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What to do if you need to call 999 but can’t talk

When you dial 999, you are not put straight through to the emergency services

Katie O'Malley
Monday 08 April 2019 12:30

There are many reasons why someone may require the assistance of emergency services.

However, the circumstances under which an individual needs help in an emergency can differ and may prevent them from effectively articulating their problem with call operators.

As a result, it’s important to know what you need to do when dialling 999 but are unable to speak.

That’s why the police are now raising awareness of a service that enables people to call them in an emergency when they are unable to make a noise or speak on the phone.

On Sunday, police watchdog the Independent Office for Police Conduct (IOPC) launched a campaign called “Make Yourself Heard” to increase awareness of the Silent Solution system, which prompts 999 callers to press 55 on mobile devices to signify they are unable to speak. The system has been in operation since 2002.

The Make Yourself Heard campaign is supported by the charities Women's Aid, Welsh Women's Aid, and the National Police Chiefs' Council.

Here’s everything you need to know about calling the 999 service if you can’t talk:

What happens when you call 999?

When you dial “999”, the phone call will be directed to a call centre and answered by a BT operator. The operator will immediately ask which service you require.

However, if no service is requested but “anything suspicious is heard” during the call, BT operators will connect the caller to a police call handler, according to the IOPC.

What should you do if you can’t speak on a mobile device?

If an individual is unable to speak aloud, the IOPC advises them to try whispering.

“You may also be asked to cough or tap the keys on your phone in response to questions,” it states.

However, if making a sound puts you or anyone else in danger and the BT operator is unable to decipher whether an emergency service is required, the call will be transferred to the Silent Solution team.

Callers will then hear an automated police message which lasts for approximately 20 seconds and begins with the phrase “you are through to the police”.

It will then ask you to press 55 to be put through to police call management.

“The BT operator will remain on the line and listen,” the IOPC explains.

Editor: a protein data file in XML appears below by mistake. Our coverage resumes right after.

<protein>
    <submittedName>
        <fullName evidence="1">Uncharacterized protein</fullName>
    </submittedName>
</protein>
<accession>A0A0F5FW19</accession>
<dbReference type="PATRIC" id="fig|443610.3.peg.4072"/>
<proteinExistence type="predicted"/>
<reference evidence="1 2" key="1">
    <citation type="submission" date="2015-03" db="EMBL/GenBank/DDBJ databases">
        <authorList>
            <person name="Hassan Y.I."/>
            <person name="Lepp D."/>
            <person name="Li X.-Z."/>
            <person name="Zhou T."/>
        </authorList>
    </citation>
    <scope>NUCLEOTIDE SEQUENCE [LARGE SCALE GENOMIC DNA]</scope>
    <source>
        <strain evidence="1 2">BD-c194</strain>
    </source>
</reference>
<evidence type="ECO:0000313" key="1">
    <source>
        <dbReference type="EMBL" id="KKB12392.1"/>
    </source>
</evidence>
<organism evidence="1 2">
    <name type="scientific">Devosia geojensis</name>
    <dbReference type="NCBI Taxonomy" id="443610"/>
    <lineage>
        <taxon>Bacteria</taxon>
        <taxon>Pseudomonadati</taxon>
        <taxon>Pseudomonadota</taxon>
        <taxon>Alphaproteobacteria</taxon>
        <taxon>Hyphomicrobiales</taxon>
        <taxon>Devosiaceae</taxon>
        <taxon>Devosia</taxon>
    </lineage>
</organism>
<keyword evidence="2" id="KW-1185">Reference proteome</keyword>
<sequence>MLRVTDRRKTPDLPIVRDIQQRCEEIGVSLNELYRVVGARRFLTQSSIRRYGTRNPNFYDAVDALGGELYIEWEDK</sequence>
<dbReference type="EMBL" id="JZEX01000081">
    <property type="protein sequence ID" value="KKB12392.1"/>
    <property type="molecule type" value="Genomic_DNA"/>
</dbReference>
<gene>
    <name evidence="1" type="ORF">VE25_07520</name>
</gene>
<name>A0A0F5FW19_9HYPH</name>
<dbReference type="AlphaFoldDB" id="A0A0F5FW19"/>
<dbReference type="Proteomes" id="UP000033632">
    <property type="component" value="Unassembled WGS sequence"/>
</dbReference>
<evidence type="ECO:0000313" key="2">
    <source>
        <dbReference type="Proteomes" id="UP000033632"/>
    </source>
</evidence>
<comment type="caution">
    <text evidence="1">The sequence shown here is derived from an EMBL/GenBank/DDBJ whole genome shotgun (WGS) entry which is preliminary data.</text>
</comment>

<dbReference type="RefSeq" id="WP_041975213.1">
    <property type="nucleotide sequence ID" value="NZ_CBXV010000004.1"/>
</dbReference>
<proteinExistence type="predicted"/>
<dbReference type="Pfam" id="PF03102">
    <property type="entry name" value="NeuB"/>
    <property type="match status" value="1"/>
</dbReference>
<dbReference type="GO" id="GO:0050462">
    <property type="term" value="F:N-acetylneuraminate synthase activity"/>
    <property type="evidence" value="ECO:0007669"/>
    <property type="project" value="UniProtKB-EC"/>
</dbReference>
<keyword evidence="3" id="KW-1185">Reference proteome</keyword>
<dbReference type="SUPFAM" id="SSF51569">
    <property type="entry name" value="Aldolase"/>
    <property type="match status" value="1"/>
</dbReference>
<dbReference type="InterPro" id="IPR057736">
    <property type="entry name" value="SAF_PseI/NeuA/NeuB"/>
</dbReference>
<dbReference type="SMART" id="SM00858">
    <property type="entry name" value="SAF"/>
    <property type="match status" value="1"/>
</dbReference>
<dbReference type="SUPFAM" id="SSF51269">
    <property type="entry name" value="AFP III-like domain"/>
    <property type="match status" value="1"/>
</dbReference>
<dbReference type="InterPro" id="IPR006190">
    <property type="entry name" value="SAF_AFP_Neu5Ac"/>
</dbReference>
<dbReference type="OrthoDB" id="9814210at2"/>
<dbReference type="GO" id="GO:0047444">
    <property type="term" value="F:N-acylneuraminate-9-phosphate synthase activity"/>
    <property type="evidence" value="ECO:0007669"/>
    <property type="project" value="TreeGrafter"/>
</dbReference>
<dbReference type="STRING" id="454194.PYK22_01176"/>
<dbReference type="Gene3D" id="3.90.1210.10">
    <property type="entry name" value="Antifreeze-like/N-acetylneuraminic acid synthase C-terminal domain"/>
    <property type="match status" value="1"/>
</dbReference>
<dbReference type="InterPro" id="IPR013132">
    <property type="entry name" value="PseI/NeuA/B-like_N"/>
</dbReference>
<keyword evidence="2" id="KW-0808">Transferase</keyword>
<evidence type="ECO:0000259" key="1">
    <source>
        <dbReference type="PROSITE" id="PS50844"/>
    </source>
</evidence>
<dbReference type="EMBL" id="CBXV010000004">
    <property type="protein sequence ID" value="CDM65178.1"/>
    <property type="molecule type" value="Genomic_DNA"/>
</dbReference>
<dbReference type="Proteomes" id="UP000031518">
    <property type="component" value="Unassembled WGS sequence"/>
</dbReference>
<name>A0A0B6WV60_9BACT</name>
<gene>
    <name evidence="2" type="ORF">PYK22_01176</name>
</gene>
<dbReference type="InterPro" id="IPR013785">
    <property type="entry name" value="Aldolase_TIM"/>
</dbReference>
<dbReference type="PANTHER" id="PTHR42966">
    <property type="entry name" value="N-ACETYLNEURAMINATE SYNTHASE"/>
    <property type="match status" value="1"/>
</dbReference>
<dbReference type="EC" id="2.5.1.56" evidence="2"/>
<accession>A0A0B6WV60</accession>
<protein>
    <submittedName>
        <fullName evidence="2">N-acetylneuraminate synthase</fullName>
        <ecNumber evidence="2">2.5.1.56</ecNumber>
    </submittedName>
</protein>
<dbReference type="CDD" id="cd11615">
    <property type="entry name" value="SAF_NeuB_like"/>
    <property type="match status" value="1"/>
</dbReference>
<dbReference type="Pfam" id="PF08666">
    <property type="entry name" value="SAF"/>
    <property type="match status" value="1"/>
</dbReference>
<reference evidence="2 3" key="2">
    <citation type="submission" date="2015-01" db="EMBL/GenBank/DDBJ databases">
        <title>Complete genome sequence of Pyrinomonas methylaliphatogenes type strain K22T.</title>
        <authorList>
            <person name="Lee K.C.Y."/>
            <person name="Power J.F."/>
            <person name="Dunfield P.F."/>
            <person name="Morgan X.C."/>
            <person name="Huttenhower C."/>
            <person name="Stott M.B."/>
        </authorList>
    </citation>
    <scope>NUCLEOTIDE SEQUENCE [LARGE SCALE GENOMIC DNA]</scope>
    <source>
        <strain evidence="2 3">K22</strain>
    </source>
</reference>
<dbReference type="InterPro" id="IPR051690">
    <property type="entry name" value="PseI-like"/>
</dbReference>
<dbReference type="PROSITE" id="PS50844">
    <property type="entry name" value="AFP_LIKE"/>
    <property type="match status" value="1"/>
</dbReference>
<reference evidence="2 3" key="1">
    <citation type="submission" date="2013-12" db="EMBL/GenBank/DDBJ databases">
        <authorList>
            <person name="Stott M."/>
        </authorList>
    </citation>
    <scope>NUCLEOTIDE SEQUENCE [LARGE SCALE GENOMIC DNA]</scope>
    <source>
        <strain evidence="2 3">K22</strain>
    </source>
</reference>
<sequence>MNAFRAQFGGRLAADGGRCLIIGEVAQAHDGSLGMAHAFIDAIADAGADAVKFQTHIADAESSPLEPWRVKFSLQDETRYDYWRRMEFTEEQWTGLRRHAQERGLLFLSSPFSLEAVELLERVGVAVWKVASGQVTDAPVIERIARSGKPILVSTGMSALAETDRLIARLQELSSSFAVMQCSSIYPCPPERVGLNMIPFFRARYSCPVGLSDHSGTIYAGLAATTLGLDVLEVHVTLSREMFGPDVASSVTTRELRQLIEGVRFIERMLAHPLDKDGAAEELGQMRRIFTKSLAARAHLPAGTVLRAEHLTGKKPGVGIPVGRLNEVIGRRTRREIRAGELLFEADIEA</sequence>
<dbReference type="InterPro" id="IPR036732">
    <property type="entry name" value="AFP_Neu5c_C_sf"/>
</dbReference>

“If you press 55, they will be notified and transfer the call to the police. If you don’t press 55, the call will be terminated. Pressing 55 does not allow police to track your location.”

The call will be transferred to your local police force. The police call handler will then try to communicate with the caller by asking simple “yes” or “no” questions.

“If you are unable to speak, listen carefully to the questions and instructions from the call handler so they can assess your call and arrange help if needed,” the IOPC adds.

What should you do if you can’t speak on a landline?

The IOPC says that it is less likely that 999 calls are made by accident from a landline. As a result, the Silent Solution system is not used.

Instead, you will be connected to a police caller under three circumstances:

  • There is no request for an emergency
  • The caller does not answer questions
  • Only background noise can be heard and BT operators cannot decide whether an emergency service is needed, then you will be connected to a police call handler as doubt exists.

If you replace the handset, the landline may remain connected for 45 seconds in case you pick it up again.

However, if you pick up again during this 45 seconds and the BT operator is concerned for your safety, the call will be connected to police.

“When 999 calls are made from landlines, information about where you’re calling from should be automatically available to the call handlers to help provide a response,” the IOPC notes.

Can you text the emergecny services?

It is possible to text, rather than call, the emergency services.

EmergencySMS is similar to the police’s Silent Solution and allows deaf, hard of hearing and speech-impaired people in the UK send an SMS text message to the UK 999 service where it will be passed on to the police, ambulance, fire rescue or coastguard.

In order to use the service, you must first register your mobile phone number with the emergency services. To do this, text “register” to 999. You will then receive a message confirming that you have been registered with the service.

To text 999 in an emergency, you will need to text which emergency service you require, briefly explain the problem and where the problem is happening.

“Give the name of the road, house number, postcode, or nearby landmark, if possible,” Action on Hearing Loss explains.

After sending the text message, you will receive a response which will either ask for more information, or tell you that help is on the way.

You should not assume your message has been received until the emergency service sends a message back.

It will usually take about two minutes before you get a reply. If you do not receive a reply within three minutes, you are advised to try again or find other ways of getting help.

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